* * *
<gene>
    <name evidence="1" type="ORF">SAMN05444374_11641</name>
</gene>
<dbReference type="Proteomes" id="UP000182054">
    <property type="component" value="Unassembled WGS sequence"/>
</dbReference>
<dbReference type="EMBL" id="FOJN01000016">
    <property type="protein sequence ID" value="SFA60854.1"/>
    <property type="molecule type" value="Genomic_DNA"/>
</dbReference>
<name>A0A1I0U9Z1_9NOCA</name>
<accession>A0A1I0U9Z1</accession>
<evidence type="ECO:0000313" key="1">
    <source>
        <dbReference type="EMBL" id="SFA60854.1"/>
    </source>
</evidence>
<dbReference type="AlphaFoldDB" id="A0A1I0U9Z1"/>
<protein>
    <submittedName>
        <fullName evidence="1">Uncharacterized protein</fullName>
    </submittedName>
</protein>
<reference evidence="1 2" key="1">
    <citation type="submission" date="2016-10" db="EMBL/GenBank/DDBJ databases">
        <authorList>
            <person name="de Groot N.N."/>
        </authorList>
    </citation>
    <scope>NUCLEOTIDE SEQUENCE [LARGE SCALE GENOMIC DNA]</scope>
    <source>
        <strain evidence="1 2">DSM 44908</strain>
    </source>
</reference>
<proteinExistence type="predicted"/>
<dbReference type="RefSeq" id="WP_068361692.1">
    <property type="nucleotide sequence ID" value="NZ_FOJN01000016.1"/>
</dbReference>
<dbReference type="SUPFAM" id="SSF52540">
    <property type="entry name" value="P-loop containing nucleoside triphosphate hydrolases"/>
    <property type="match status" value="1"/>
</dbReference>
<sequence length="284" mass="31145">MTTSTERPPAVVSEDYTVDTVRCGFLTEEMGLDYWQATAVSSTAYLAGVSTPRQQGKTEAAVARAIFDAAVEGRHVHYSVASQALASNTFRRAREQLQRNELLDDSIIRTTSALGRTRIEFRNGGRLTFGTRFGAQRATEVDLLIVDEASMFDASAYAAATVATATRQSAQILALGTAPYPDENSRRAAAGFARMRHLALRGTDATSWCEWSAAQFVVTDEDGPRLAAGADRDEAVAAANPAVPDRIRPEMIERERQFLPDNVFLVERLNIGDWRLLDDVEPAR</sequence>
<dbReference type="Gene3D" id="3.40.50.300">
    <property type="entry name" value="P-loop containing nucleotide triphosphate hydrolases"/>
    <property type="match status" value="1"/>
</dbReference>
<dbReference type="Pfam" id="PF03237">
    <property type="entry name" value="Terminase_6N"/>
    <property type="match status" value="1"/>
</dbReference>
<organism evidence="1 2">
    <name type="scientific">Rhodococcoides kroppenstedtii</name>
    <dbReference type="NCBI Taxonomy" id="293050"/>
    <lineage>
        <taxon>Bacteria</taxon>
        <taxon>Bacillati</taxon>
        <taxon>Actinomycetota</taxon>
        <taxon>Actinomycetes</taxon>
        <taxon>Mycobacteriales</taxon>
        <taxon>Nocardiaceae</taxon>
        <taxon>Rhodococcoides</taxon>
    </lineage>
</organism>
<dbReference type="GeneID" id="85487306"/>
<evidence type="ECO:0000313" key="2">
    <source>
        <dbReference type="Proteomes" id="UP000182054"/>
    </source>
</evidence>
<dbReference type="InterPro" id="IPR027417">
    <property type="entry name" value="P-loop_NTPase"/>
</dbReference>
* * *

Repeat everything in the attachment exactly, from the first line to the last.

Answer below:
<gene>
    <name evidence="1" type="ORF">SAMN05444374_11641</name>
</gene>
<dbReference type="Proteomes" id="UP000182054">
    <property type="component" value="Unassembled WGS sequence"/>
</dbReference>
<dbReference type="EMBL" id="FOJN01000016">
    <property type="protein sequence ID" value="SFA60854.1"/>
    <property type="molecule type" value="Genomic_DNA"/>
</dbReference>
<name>A0A1I0U9Z1_9NOCA</name>
<accession>A0A1I0U9Z1</accession>
<evidence type="ECO:0000313" key="1">
    <source>
        <dbReference type="EMBL" id="SFA60854.1"/>
    </source>
</evidence>
<dbReference type="AlphaFoldDB" id="A0A1I0U9Z1"/>
<protein>
    <submittedName>
        <fullName evidence="1">Uncharacterized protein</fullName>
    </submittedName>
</protein>
<reference evidence="1 2" key="1">
    <citation type="submission" date="2016-10" db="EMBL/GenBank/DDBJ databases">
        <authorList>
            <person name="de Groot N.N."/>
        </authorList>
    </citation>
    <scope>NUCLEOTIDE SEQUENCE [LARGE SCALE GENOMIC DNA]</scope>
    <source>
        <strain evidence="1 2">DSM 44908</strain>
    </source>
</reference>
<proteinExistence type="predicted"/>
<dbReference type="RefSeq" id="WP_068361692.1">
    <property type="nucleotide sequence ID" value="NZ_FOJN01000016.1"/>
</dbReference>
<dbReference type="SUPFAM" id="SSF52540">
    <property type="entry name" value="P-loop containing nucleoside triphosphate hydrolases"/>
    <property type="match status" value="1"/>
</dbReference>
<sequence length="284" mass="31145">MTTSTERPPAVVSEDYTVDTVRCGFLTEEMGLDYWQATAVSSTAYLAGVSTPRQQGKTEAAVARAIFDAAVEGRHVHYSVASQALASNTFRRAREQLQRNELLDDSIIRTTSALGRTRIEFRNGGRLTFGTRFGAQRATEVDLLIVDEASMFDASAYAAATVATATRQSAQILALGTAPYPDENSRRAAAGFARMRHLALRGTDATSWCEWSAAQFVVTDEDGPRLAAGADRDEAVAAANPAVPDRIRPEMIERERQFLPDNVFLVERLNIGDWRLLDDVEPAR</sequence>
<dbReference type="Gene3D" id="3.40.50.300">
    <property type="entry name" value="P-loop containing nucleotide triphosphate hydrolases"/>
    <property type="match status" value="1"/>
</dbReference>
<dbReference type="Pfam" id="PF03237">
    <property type="entry name" value="Terminase_6N"/>
    <property type="match status" value="1"/>
</dbReference>
<organism evidence="1 2">
    <name type="scientific">Rhodococcoides kroppenstedtii</name>
    <dbReference type="NCBI Taxonomy" id="293050"/>
    <lineage>
        <taxon>Bacteria</taxon>
        <taxon>Bacillati</taxon>
        <taxon>Actinomycetota</taxon>
        <taxon>Actinomycetes</taxon>
        <taxon>Mycobacteriales</taxon>
        <taxon>Nocardiaceae</taxon>
        <taxon>Rhodococcoides</taxon>
    </lineage>
</organism>
<dbReference type="GeneID" id="85487306"/>
<evidence type="ECO:0000313" key="2">
    <source>
        <dbReference type="Proteomes" id="UP000182054"/>
    </source>
</evidence>
<dbReference type="InterPro" id="IPR027417">
    <property type="entry name" value="P-loop_NTPase"/>
</dbReference>